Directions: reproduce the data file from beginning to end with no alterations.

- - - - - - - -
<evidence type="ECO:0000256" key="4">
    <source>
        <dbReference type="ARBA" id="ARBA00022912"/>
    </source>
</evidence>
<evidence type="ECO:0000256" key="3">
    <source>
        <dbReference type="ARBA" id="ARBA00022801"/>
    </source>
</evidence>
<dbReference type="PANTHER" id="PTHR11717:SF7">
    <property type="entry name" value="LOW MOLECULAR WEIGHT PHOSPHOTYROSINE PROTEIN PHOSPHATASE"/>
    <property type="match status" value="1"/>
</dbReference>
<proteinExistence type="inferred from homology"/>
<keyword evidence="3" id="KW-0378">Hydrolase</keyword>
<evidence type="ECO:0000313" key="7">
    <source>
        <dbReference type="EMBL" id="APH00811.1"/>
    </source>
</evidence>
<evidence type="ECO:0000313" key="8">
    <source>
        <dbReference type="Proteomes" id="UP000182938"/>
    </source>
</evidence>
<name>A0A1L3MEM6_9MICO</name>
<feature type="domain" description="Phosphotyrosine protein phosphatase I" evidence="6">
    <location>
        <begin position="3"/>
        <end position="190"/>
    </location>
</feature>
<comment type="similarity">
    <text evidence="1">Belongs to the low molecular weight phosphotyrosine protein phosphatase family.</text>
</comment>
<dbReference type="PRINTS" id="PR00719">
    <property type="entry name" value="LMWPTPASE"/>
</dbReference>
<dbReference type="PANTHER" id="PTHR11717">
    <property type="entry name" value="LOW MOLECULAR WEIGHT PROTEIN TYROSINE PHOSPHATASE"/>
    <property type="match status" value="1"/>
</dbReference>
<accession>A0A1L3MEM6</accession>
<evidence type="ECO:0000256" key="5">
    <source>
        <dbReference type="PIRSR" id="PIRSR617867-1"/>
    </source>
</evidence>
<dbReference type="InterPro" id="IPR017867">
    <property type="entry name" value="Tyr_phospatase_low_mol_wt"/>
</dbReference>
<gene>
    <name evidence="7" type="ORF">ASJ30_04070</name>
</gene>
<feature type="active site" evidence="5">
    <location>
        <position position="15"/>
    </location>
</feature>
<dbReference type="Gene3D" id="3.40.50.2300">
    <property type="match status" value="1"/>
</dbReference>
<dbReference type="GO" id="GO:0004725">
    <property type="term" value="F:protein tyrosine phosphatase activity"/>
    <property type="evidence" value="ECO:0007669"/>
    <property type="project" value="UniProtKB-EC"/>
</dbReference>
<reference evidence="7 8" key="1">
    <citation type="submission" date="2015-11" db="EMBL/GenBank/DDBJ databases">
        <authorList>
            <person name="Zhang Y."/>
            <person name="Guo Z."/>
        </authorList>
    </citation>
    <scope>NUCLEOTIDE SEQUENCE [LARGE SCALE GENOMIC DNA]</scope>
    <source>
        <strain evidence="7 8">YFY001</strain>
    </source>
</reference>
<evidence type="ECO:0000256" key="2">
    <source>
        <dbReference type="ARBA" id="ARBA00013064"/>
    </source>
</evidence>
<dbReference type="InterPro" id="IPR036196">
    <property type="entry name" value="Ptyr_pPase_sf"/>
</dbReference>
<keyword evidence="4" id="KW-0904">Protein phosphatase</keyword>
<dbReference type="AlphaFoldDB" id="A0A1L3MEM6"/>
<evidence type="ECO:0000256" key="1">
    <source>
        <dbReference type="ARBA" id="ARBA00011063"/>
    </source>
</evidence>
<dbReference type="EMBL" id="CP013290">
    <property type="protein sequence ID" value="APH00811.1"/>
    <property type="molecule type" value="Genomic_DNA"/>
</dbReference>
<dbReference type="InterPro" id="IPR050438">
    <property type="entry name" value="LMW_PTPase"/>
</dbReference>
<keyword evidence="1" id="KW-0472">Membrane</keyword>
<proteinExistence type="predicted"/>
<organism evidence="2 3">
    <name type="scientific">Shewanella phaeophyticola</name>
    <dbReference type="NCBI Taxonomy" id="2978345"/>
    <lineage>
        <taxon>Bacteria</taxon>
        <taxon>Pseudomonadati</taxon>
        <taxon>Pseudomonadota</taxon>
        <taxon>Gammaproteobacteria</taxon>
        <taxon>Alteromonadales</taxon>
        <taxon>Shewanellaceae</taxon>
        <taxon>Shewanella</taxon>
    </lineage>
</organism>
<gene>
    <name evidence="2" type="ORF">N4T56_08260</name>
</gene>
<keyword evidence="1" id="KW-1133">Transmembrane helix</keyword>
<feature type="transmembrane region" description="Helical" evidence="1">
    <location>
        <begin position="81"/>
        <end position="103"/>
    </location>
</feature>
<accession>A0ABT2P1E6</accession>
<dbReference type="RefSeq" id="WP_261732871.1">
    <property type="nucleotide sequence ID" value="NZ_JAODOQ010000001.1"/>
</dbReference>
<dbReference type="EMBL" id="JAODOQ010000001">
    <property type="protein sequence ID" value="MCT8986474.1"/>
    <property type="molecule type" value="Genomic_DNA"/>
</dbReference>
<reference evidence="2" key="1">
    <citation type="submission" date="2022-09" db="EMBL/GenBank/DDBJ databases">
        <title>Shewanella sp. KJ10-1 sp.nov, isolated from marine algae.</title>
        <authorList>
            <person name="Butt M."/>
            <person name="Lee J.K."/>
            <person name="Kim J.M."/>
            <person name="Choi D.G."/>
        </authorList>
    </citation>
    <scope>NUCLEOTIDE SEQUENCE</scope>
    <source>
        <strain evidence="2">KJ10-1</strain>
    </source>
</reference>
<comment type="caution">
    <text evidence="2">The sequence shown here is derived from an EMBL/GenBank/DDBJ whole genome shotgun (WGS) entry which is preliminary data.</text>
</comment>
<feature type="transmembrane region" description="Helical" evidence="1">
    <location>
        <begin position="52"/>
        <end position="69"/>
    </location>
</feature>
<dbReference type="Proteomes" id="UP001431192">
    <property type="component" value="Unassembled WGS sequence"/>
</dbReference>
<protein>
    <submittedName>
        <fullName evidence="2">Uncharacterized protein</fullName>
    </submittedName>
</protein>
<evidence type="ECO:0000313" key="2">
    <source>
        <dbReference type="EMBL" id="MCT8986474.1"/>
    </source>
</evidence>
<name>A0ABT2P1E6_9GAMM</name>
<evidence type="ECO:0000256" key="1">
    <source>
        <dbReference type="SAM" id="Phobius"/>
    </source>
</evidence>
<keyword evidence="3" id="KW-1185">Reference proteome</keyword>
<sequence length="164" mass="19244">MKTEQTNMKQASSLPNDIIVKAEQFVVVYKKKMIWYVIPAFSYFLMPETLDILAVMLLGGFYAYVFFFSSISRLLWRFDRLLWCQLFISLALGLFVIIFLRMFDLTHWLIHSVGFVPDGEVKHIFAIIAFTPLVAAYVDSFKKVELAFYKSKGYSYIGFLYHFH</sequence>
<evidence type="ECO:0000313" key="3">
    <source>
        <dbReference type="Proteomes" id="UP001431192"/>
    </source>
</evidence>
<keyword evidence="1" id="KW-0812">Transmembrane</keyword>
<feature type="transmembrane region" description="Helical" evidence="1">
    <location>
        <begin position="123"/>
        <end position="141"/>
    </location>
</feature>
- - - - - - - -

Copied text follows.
<evidence type="ECO:0000256" key="4">
    <source>
        <dbReference type="ARBA" id="ARBA00022912"/>
    </source>
</evidence>
<evidence type="ECO:0000256" key="3">
    <source>
        <dbReference type="ARBA" id="ARBA00022801"/>
    </source>
</evidence>
<dbReference type="PANTHER" id="PTHR11717:SF7">
    <property type="entry name" value="LOW MOLECULAR WEIGHT PHOSPHOTYROSINE PROTEIN PHOSPHATASE"/>
    <property type="match status" value="1"/>
</dbReference>
<proteinExistence type="inferred from homology"/>
<keyword evidence="3" id="KW-0378">Hydrolase</keyword>
<evidence type="ECO:0000313" key="7">
    <source>
        <dbReference type="EMBL" id="APH00811.1"/>
    </source>
</evidence>
<evidence type="ECO:0000313" key="8">
    <source>
        <dbReference type="Proteomes" id="UP000182938"/>
    </source>
</evidence>
<name>A0A1L3MEM6_9MICO</name>
<feature type="domain" description="Phosphotyrosine protein phosphatase I" evidence="6">
    <location>
        <begin position="3"/>
        <end position="190"/>
    </location>
</feature>
<comment type="similarity">
    <text evidence="1">Belongs to the low molecular weight phosphotyrosine protein phosphatase family.</text>
</comment>
<dbReference type="PRINTS" id="PR00719">
    <property type="entry name" value="LMWPTPASE"/>
</dbReference>
<dbReference type="PANTHER" id="PTHR11717">
    <property type="entry name" value="LOW MOLECULAR WEIGHT PROTEIN TYROSINE PHOSPHATASE"/>
    <property type="match status" value="1"/>
</dbReference>
<accession>A0A1L3MEM6</accession>
<evidence type="ECO:0000256" key="5">
    <source>
        <dbReference type="PIRSR" id="PIRSR617867-1"/>
    </source>
</evidence>
<dbReference type="InterPro" id="IPR017867">
    <property type="entry name" value="Tyr_phospatase_low_mol_wt"/>
</dbReference>
<gene>
    <name evidence="7" type="ORF">ASJ30_04070</name>
</gene>
<feature type="active site" evidence="5">
    <location>
        <position position="15"/>
    </location>
</feature>
<dbReference type="Gene3D" id="3.40.50.2300">
    <property type="match status" value="1"/>
</dbReference>
<dbReference type="GO" id="GO:0004725">
    <property type="term" value="F:protein tyrosine phosphatase activity"/>
    <property type="evidence" value="ECO:0007669"/>
    <property type="project" value="UniProtKB-EC"/>
</dbReference>
<reference evidence="7 8" key="1">
    <citation type="submission" date="2015-11" db="EMBL/GenBank/DDBJ databases">
        <authorList>
            <person name="Zhang Y."/>
            <person name="Guo Z."/>
        </authorList>
    </citation>
    <scope>NUCLEOTIDE SEQUENCE [LARGE SCALE GENOMIC DNA]</scope>
    <source>
        <strain evidence="7 8">YFY001</strain>
    </source>
</reference>
<evidence type="ECO:0000256" key="2">
    <source>
        <dbReference type="ARBA" id="ARBA00013064"/>
    </source>
</evidence>
<dbReference type="InterPro" id="IPR036196">
    <property type="entry name" value="Ptyr_pPase_sf"/>
</dbReference>
<keyword evidence="4" id="KW-0904">Protein phosphatase</keyword>
<dbReference type="AlphaFoldDB" id="A0A1L3MEM6"/>
<evidence type="ECO:0000256" key="1">
    <source>
        <dbReference type="ARBA" id="ARBA00011063"/>
    </source>
</evidence>
<dbReference type="EMBL" id="CP013290">
    <property type="protein sequence ID" value="APH00811.1"/>
    <property type="molecule type" value="Genomic_DNA"/>
</dbReference>
<dbReference type="InterPro" id="IPR050438">
    <property type="entry name" value="LMW_PTPase"/>
</dbReference>
<keyword evidence="1" id="KW-0472">Membrane</keyword>
<proteinExistence type="predicted"/>
<organism evidence="2 3">
    <name type="scientific">Shewanella phaeophyticola</name>
    <dbReference type="NCBI Taxonomy" id="2978345"/>
    <lineage>
        <taxon>Bacteria</taxon>
        <taxon>Pseudomonadati</taxon>
        <taxon>Pseudomonadota</taxon>
        <taxon>Gammaproteobacteria</taxon>
        <taxon>Alteromonadales</taxon>
        <taxon>Shewanellaceae</taxon>
        <taxon>Shewanella</taxon>
    </lineage>
</organism>
<gene>
    <name evidence="2" type="ORF">N4T56_08260</name>
</gene>
<keyword evidence="1" id="KW-1133">Transmembrane helix</keyword>
<feature type="transmembrane region" description="Helical" evidence="1">
    <location>
        <begin position="81"/>
        <end position="103"/>
    </location>
</feature>
<accession>A0ABT2P1E6</accession>
<dbReference type="RefSeq" id="WP_261732871.1">
    <property type="nucleotide sequence ID" value="NZ_JAODOQ010000001.1"/>
</dbReference>
<dbReference type="EMBL" id="JAODOQ010000001">
    <property type="protein sequence ID" value="MCT8986474.1"/>
    <property type="molecule type" value="Genomic_DNA"/>
</dbReference>
<reference evidence="2" key="1">
    <citation type="submission" date="2022-09" db="EMBL/GenBank/DDBJ databases">
        <title>Shewanella sp. KJ10-1 sp.nov, isolated from marine algae.</title>
        <authorList>
            <person name="Butt M."/>
            <person name="Lee J.K."/>
            <person name="Kim J.M."/>
            <person name="Choi D.G."/>
        </authorList>
    </citation>
    <scope>NUCLEOTIDE SEQUENCE</scope>
    <source>
        <strain evidence="2">KJ10-1</strain>
    </source>
</reference>
<comment type="caution">
    <text evidence="2">The sequence shown here is derived from an EMBL/GenBank/DDBJ whole genome shotgun (WGS) entry which is preliminary data.</text>
</comment>
<feature type="transmembrane region" description="Helical" evidence="1">
    <location>
        <begin position="52"/>
        <end position="69"/>
    </location>
</feature>
<dbReference type="Proteomes" id="UP001431192">
    <property type="component" value="Unassembled WGS sequence"/>
</dbReference>
<protein>
    <submittedName>
        <fullName evidence="2">Uncharacterized protein</fullName>
    </submittedName>
</protein>
<evidence type="ECO:0000313" key="2">
    <source>
        <dbReference type="EMBL" id="MCT8986474.1"/>
    </source>
</evidence>
<name>A0ABT2P1E6_9GAMM</name>
<evidence type="ECO:0000256" key="1">
    <source>
        <dbReference type="SAM" id="Phobius"/>
    </source>
</evidence>
<keyword evidence="3" id="KW-1185">Reference proteome</keyword>
<sequence length="164" mass="19244">MKTEQTNMKQASSLPNDIIVKAEQFVVVYKKKMIWYVIPAFSYFLMPETLDILAVMLLGGFYAYVFFFSSISRLLWRFDRLLWCQLFISLALGLFVIIFLRMFDLTHWLIHSVGFVPDGEVKHIFAIIAFTPLVAAYVDSFKKVELAFYKSKGYSYIGFLYHFH</sequence>
<evidence type="ECO:0000313" key="3">
    <source>
        <dbReference type="Proteomes" id="UP001431192"/>
    </source>
</evidence>
<keyword evidence="1" id="KW-0812">Transmembrane</keyword>
<feature type="transmembrane region" description="Helical" evidence="1">
    <location>
        <begin position="123"/>
        <end position="141"/>
    </location>
</feature>